Review of Funny Bones

tonatiuh_funny bonesstar2 Funny Bones: Posada and His Day 
of the Dead Calaveras
by Duncan Tonatiuh; 
illus. by the author
Primary, Intermediate   Abrams   40 pp.
8/15   978-1-4197-1647-8   $18.95

Artist José Guadalupe Posada (1852–1915) didn’t invent calaveras, the iconic skeletons associated with Mexico’s Day of the Dead celebration, but they attained their greatest popularity during the twenty-four years that he drew them. Posada died poor and relatively unknown, but interest in his work grew steadily after his death, and now Tonatiuh brings his story to a child audience. In his signature flat illustrative style reminiscent of the Mixtec (an indigenous Mesoamerican people) codex, Tonatiuh digitally layers various colors and textures onto simple, black-outlined line drawings. Appropriately, Posada’s own artwork also plays a prominent role in the book and provides a nice complement to Tonatiuh’s illustrations, especially in a series of broadsides that ask the reader to consider the relationship between art and politics in Mexican culture. The straightforward narrative incorporates biographical highlights and personal anecdotes, while extended sidebars illustrate the different processes of lithography, engraving, and etching (one of which contains a small error). An author’s note, glossary, bibliography, and index round out the full assort-ment of nonfiction features, making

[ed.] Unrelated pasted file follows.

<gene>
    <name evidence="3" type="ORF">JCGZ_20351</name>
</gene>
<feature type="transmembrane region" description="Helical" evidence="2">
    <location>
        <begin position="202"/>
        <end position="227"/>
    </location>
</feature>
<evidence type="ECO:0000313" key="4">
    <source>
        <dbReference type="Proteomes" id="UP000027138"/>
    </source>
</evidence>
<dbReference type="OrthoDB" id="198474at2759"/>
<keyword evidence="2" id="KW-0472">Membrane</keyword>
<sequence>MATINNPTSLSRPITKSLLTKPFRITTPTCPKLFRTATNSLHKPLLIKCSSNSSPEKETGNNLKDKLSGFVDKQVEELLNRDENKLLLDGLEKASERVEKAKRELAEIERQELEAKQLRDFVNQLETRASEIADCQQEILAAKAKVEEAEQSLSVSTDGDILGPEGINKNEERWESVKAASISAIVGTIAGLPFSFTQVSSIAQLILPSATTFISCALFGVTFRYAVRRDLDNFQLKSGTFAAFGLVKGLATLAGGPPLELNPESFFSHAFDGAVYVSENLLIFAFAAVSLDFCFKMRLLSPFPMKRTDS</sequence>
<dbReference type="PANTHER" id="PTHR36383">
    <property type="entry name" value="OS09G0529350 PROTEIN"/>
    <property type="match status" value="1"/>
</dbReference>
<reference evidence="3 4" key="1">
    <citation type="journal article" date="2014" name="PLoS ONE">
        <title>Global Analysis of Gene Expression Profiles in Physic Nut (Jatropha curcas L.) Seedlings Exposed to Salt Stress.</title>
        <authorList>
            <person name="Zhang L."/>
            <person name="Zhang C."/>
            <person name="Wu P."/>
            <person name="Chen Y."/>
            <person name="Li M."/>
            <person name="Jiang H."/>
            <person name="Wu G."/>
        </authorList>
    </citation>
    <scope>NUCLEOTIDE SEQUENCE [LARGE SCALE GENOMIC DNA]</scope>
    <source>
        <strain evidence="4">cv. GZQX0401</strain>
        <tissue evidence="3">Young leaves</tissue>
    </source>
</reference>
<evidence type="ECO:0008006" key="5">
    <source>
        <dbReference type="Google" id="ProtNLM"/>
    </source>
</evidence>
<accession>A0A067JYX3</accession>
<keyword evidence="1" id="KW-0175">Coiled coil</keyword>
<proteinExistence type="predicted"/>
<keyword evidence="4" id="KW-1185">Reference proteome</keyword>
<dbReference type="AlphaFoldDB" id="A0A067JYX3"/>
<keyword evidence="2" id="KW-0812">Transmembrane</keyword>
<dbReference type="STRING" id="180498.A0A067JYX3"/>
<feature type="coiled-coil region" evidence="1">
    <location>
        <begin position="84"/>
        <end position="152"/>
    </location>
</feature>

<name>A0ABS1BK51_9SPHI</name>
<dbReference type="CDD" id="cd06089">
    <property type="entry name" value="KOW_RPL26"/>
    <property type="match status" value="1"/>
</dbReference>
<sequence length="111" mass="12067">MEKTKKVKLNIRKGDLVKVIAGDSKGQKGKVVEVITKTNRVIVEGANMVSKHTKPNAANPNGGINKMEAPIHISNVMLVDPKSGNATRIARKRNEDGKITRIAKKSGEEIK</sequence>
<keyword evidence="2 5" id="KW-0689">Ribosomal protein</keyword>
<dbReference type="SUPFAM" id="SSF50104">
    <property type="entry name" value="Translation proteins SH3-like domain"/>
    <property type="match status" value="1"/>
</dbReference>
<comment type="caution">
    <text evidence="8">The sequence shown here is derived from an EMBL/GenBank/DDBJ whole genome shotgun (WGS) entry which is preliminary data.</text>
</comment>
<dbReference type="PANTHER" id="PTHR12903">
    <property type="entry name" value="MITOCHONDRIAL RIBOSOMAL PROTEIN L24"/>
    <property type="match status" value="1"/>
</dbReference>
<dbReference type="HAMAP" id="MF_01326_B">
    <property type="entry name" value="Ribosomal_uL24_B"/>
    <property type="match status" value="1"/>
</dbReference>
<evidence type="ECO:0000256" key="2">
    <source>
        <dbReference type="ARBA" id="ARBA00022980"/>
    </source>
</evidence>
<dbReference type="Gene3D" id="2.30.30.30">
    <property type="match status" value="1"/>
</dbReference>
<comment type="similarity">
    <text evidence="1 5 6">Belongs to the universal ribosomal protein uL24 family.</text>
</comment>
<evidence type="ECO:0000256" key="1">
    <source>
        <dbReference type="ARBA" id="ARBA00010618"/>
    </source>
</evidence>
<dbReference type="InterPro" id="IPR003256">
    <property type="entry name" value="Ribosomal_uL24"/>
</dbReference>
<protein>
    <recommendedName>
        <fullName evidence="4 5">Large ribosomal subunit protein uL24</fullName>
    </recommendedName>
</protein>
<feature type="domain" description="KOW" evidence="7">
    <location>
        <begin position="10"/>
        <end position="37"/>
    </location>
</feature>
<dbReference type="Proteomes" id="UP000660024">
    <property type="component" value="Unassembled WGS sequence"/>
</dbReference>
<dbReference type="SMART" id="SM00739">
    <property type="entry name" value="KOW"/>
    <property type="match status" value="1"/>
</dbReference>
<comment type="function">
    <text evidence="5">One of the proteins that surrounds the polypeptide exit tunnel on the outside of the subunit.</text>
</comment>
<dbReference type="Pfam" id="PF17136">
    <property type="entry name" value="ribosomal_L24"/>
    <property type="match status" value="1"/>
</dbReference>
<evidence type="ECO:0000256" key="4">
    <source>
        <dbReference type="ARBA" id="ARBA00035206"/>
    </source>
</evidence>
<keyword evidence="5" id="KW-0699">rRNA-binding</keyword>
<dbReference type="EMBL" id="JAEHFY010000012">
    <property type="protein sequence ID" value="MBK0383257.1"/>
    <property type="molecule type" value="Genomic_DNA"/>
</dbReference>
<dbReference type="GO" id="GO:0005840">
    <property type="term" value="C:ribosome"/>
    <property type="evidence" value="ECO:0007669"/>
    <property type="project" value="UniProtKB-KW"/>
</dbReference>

this book a worthy successor to Tonatiuh’s 2015 Belpré– and Sibert honor–winning Separate Is Never Equal (rev. 7/14).

From the November/December 2015 issue of The Horn Book Magazine.

Jonathan Hunt
Jonathan Hunt is the coordinator of library media services at the San Diego County Office of Education.

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